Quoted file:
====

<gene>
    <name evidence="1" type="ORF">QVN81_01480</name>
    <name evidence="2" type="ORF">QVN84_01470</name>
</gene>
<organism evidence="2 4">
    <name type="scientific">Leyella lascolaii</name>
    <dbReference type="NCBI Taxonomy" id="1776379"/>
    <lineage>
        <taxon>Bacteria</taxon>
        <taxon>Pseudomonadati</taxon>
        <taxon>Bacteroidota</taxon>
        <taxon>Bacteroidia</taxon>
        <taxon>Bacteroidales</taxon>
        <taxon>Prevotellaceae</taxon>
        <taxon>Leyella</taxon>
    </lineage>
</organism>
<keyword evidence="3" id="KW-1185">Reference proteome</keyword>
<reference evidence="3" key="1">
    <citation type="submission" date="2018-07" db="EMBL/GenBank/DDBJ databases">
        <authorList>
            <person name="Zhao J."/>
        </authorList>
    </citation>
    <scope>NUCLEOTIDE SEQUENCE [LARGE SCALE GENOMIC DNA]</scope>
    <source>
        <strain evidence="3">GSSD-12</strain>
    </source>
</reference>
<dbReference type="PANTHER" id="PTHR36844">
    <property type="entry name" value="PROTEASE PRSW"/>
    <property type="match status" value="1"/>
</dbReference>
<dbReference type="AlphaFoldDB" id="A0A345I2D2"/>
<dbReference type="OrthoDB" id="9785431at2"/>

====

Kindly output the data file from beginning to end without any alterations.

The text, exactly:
<gene>
    <name evidence="1" type="ORF">QVN81_01480</name>
    <name evidence="2" type="ORF">QVN84_01470</name>
</gene>
<organism evidence="2 4">
    <name type="scientific">Leyella lascolaii</name>
    <dbReference type="NCBI Taxonomy" id="1776379"/>
    <lineage>
        <taxon>Bacteria</taxon>
        <taxon>Pseudomonadati</taxon>
        <taxon>Bacteroidota</taxon>
        <taxon>Bacteroidia</taxon>
        <taxon>Bacteroidales</taxon>
        <taxon>Prevotellaceae</taxon>
        <taxon>Leyella</taxon>
    </lineage>
</organism>
<keyword evidence="3" id="KW-1185">Reference proteome</keyword>
<reference evidence="3" key="1">
    <citation type="submission" date="2018-07" db="EMBL/GenBank/DDBJ databases">
        <authorList>
            <person name="Zhao J."/>
        </authorList>
    </citation>
    <scope>NUCLEOTIDE SEQUENCE [LARGE SCALE GENOMIC DNA]</scope>
    <source>
        <strain evidence="3">GSSD-12</strain>
    </source>
</reference>
<dbReference type="PANTHER" id="PTHR36844">
    <property type="entry name" value="PROTEASE PRSW"/>
    <property type="match status" value="1"/>
</dbReference>
<dbReference type="AlphaFoldDB" id="A0A345I2D2"/>
<dbReference type="OrthoDB" id="9785431at2"/>